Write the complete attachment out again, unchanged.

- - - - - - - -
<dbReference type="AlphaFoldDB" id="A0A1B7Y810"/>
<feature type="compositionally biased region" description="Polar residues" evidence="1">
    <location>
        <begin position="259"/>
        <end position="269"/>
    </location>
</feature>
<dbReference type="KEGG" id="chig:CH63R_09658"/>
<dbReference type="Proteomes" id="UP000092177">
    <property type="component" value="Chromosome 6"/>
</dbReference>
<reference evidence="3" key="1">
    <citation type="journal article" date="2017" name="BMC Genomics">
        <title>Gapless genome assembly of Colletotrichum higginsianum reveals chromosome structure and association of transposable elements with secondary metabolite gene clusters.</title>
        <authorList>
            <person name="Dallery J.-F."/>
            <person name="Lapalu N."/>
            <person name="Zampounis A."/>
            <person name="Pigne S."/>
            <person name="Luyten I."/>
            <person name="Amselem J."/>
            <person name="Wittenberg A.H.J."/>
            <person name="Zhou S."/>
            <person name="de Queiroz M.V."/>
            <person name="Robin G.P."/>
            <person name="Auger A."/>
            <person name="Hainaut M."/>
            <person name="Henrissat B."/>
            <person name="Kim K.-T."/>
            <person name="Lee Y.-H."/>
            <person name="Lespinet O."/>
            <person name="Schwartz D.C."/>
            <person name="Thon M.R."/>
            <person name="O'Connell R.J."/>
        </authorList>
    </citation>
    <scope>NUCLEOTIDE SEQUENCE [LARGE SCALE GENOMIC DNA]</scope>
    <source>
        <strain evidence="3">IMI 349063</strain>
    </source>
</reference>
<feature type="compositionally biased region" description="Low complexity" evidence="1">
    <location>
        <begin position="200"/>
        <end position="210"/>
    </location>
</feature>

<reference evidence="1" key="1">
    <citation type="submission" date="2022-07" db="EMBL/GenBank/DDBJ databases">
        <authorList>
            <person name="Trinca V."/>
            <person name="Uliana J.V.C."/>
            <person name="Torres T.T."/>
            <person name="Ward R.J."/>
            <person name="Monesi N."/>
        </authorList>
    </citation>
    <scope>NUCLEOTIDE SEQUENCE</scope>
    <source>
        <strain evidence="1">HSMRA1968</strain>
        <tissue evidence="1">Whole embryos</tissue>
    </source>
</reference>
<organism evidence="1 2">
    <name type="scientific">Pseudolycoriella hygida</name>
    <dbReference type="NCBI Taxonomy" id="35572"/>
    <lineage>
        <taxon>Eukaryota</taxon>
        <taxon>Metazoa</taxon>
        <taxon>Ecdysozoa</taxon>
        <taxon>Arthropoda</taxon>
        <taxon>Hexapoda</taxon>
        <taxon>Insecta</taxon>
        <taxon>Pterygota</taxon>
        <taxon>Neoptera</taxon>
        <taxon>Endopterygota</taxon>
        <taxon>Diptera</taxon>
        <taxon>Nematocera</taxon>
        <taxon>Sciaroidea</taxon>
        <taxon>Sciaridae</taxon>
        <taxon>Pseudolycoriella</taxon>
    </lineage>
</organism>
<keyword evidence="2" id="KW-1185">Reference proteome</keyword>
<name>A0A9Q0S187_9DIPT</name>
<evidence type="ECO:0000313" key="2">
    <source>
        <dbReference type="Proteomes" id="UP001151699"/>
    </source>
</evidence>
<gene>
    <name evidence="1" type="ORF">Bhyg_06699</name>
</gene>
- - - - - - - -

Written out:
<dbReference type="AlphaFoldDB" id="A0A1B7Y810"/>
<feature type="compositionally biased region" description="Polar residues" evidence="1">
    <location>
        <begin position="259"/>
        <end position="269"/>
    </location>
</feature>
<dbReference type="KEGG" id="chig:CH63R_09658"/>
<dbReference type="Proteomes" id="UP000092177">
    <property type="component" value="Chromosome 6"/>
</dbReference>
<reference evidence="3" key="1">
    <citation type="journal article" date="2017" name="BMC Genomics">
        <title>Gapless genome assembly of Colletotrichum higginsianum reveals chromosome structure and association of transposable elements with secondary metabolite gene clusters.</title>
        <authorList>
            <person name="Dallery J.-F."/>
            <person name="Lapalu N."/>
            <person name="Zampounis A."/>
            <person name="Pigne S."/>
            <person name="Luyten I."/>
            <person name="Amselem J."/>
            <person name="Wittenberg A.H.J."/>
            <person name="Zhou S."/>
            <person name="de Queiroz M.V."/>
            <person name="Robin G.P."/>
            <person name="Auger A."/>
            <person name="Hainaut M."/>
            <person name="Henrissat B."/>
            <person name="Kim K.-T."/>
            <person name="Lee Y.-H."/>
            <person name="Lespinet O."/>
            <person name="Schwartz D.C."/>
            <person name="Thon M.R."/>
            <person name="O'Connell R.J."/>
        </authorList>
    </citation>
    <scope>NUCLEOTIDE SEQUENCE [LARGE SCALE GENOMIC DNA]</scope>
    <source>
        <strain evidence="3">IMI 349063</strain>
    </source>
</reference>
<feature type="compositionally biased region" description="Low complexity" evidence="1">
    <location>
        <begin position="200"/>
        <end position="210"/>
    </location>
</feature>

<reference evidence="1" key="1">
    <citation type="submission" date="2022-07" db="EMBL/GenBank/DDBJ databases">
        <authorList>
            <person name="Trinca V."/>
            <person name="Uliana J.V.C."/>
            <person name="Torres T.T."/>
            <person name="Ward R.J."/>
            <person name="Monesi N."/>
        </authorList>
    </citation>
    <scope>NUCLEOTIDE SEQUENCE</scope>
    <source>
        <strain evidence="1">HSMRA1968</strain>
        <tissue evidence="1">Whole embryos</tissue>
    </source>
</reference>
<organism evidence="1 2">
    <name type="scientific">Pseudolycoriella hygida</name>
    <dbReference type="NCBI Taxonomy" id="35572"/>
    <lineage>
        <taxon>Eukaryota</taxon>
        <taxon>Metazoa</taxon>
        <taxon>Ecdysozoa</taxon>
        <taxon>Arthropoda</taxon>
        <taxon>Hexapoda</taxon>
        <taxon>Insecta</taxon>
        <taxon>Pterygota</taxon>
        <taxon>Neoptera</taxon>
        <taxon>Endopterygota</taxon>
        <taxon>Diptera</taxon>
        <taxon>Nematocera</taxon>
        <taxon>Sciaroidea</taxon>
        <taxon>Sciaridae</taxon>
        <taxon>Pseudolycoriella</taxon>
    </lineage>
</organism>
<keyword evidence="2" id="KW-1185">Reference proteome</keyword>
<name>A0A9Q0S187_9DIPT</name>
<evidence type="ECO:0000313" key="2">
    <source>
        <dbReference type="Proteomes" id="UP001151699"/>
    </source>
</evidence>
<gene>
    <name evidence="1" type="ORF">Bhyg_06699</name>
</gene>